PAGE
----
The Trend of Baptist Schools Distancing Themselves From Their Roots Continues

In Michigan

Over most of its long history, Kalamazoo College’s charter has required that some portion of its governing board be Baptists. But the mandated percentage has diminished over the decades and with legislation recently introduced in the state House, college officials are now seeking to end the edict altogether. The college’s spokesman said the change will allow the 29-member Board of Trustees to better mirror contemporary “K.” One retired academic who has researched church-related colleges said the move illustrates how many schools that sprang from denominational roots have gradually withdrawn from them over time. K-College was founded in 1833 by a Baptist preacher who said he hoped the school would “exert a most salutary influence upon the Baptist cause…,” according a 2008 book on K’s history by Marlene Crandell Francis.


When it was founded by Rev. Thomas W. Merrill, he expected K-College — initially named the Michigan and Huron Institute — to “…shed an enlightening, reforming and sanctifying influence upon the citizens of this Territory,” according to Francis’ book “A Fellowship in Learning: Kalamazoo College, 1833-2008.” Merrill worked to establish a school that was governed by Baptist adherents and imparted both traditional academics and theology. That religious mission is not a present part of campus culture and life at the liberal arts school today.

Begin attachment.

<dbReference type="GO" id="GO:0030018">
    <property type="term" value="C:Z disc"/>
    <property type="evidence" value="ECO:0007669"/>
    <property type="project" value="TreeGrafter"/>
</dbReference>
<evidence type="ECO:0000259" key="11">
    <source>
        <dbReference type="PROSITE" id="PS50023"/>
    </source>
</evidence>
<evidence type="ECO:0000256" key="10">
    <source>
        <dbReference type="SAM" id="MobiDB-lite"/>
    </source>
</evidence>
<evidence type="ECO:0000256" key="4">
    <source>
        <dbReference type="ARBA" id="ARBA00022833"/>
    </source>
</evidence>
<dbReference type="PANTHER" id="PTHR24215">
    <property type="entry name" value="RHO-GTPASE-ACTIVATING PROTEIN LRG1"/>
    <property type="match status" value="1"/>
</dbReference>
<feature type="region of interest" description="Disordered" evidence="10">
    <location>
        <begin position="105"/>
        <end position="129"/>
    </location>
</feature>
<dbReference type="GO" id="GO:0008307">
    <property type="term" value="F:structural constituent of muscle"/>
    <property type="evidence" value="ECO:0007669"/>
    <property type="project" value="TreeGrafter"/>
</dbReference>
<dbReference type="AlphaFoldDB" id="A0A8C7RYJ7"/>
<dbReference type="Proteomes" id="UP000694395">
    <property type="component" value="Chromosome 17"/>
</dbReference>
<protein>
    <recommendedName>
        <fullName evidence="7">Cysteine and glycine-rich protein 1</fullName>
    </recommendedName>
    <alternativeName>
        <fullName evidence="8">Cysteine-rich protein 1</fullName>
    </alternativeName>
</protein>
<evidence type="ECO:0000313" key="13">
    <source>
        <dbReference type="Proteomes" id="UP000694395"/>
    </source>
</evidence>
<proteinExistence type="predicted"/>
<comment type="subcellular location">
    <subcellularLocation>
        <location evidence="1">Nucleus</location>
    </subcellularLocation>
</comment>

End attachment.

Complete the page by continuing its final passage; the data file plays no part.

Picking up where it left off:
Is this a sign of continued secularization or something else? Whatever it is, it’s a trend that we’ve seen here in Tennessee in the case of Belmont University, which severed its ties with the TBC a few years back.

It seems that historically ‘Baptist’ schools are dying. I, for one, don’t think this is a particularly good thing.

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